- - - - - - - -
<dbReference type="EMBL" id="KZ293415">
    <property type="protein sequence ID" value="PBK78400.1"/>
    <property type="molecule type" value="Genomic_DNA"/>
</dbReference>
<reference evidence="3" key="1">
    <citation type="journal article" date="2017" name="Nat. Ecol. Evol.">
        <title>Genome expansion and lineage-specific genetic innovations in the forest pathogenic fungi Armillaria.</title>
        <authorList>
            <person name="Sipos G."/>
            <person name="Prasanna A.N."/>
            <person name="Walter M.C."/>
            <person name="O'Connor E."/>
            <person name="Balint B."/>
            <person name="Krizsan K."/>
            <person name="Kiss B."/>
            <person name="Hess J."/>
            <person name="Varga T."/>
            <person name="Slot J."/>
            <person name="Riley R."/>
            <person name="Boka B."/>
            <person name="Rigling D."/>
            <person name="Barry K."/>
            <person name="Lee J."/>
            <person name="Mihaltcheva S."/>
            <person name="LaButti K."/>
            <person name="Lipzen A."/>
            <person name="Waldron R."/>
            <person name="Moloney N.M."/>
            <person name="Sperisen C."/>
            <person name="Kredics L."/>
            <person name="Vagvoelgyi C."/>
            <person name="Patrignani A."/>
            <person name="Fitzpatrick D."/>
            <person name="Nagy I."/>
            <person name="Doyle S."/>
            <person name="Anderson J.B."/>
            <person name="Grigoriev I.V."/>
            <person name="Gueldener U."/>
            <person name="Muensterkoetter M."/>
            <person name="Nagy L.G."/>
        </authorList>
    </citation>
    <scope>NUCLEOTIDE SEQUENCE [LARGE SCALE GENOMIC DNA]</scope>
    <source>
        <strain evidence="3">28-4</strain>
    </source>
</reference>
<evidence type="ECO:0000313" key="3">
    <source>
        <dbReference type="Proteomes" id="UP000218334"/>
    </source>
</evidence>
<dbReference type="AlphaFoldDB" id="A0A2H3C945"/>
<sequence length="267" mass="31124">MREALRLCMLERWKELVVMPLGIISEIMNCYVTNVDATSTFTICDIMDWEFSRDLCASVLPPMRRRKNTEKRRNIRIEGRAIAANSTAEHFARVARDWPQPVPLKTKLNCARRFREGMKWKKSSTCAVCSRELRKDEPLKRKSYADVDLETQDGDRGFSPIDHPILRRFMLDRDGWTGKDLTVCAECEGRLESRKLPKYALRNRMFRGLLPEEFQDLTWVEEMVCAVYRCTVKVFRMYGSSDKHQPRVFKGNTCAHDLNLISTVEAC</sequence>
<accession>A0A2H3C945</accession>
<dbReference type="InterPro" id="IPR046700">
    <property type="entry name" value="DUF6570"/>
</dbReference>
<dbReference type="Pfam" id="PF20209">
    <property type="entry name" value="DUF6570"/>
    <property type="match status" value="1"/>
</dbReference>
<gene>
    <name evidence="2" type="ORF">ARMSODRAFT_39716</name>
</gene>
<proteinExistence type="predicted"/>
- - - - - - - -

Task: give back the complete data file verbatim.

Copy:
<dbReference type="EMBL" id="KZ293415">
    <property type="protein sequence ID" value="PBK78400.1"/>
    <property type="molecule type" value="Genomic_DNA"/>
</dbReference>
<reference evidence="3" key="1">
    <citation type="journal article" date="2017" name="Nat. Ecol. Evol.">
        <title>Genome expansion and lineage-specific genetic innovations in the forest pathogenic fungi Armillaria.</title>
        <authorList>
            <person name="Sipos G."/>
            <person name="Prasanna A.N."/>
            <person name="Walter M.C."/>
            <person name="O'Connor E."/>
            <person name="Balint B."/>
            <person name="Krizsan K."/>
            <person name="Kiss B."/>
            <person name="Hess J."/>
            <person name="Varga T."/>
            <person name="Slot J."/>
            <person name="Riley R."/>
            <person name="Boka B."/>
            <person name="Rigling D."/>
            <person name="Barry K."/>
            <person name="Lee J."/>
            <person name="Mihaltcheva S."/>
            <person name="LaButti K."/>
            <person name="Lipzen A."/>
            <person name="Waldron R."/>
            <person name="Moloney N.M."/>
            <person name="Sperisen C."/>
            <person name="Kredics L."/>
            <person name="Vagvoelgyi C."/>
            <person name="Patrignani A."/>
            <person name="Fitzpatrick D."/>
            <person name="Nagy I."/>
            <person name="Doyle S."/>
            <person name="Anderson J.B."/>
            <person name="Grigoriev I.V."/>
            <person name="Gueldener U."/>
            <person name="Muensterkoetter M."/>
            <person name="Nagy L.G."/>
        </authorList>
    </citation>
    <scope>NUCLEOTIDE SEQUENCE [LARGE SCALE GENOMIC DNA]</scope>
    <source>
        <strain evidence="3">28-4</strain>
    </source>
</reference>
<evidence type="ECO:0000313" key="3">
    <source>
        <dbReference type="Proteomes" id="UP000218334"/>
    </source>
</evidence>
<dbReference type="AlphaFoldDB" id="A0A2H3C945"/>
<sequence length="267" mass="31124">MREALRLCMLERWKELVVMPLGIISEIMNCYVTNVDATSTFTICDIMDWEFSRDLCASVLPPMRRRKNTEKRRNIRIEGRAIAANSTAEHFARVARDWPQPVPLKTKLNCARRFREGMKWKKSSTCAVCSRELRKDEPLKRKSYADVDLETQDGDRGFSPIDHPILRRFMLDRDGWTGKDLTVCAECEGRLESRKLPKYALRNRMFRGLLPEEFQDLTWVEEMVCAVYRCTVKVFRMYGSSDKHQPRVFKGNTCAHDLNLISTVEAC</sequence>
<accession>A0A2H3C945</accession>
<dbReference type="InterPro" id="IPR046700">
    <property type="entry name" value="DUF6570"/>
</dbReference>
<dbReference type="Pfam" id="PF20209">
    <property type="entry name" value="DUF6570"/>
    <property type="match status" value="1"/>
</dbReference>
<gene>
    <name evidence="2" type="ORF">ARMSODRAFT_39716</name>
</gene>
<proteinExistence type="predicted"/>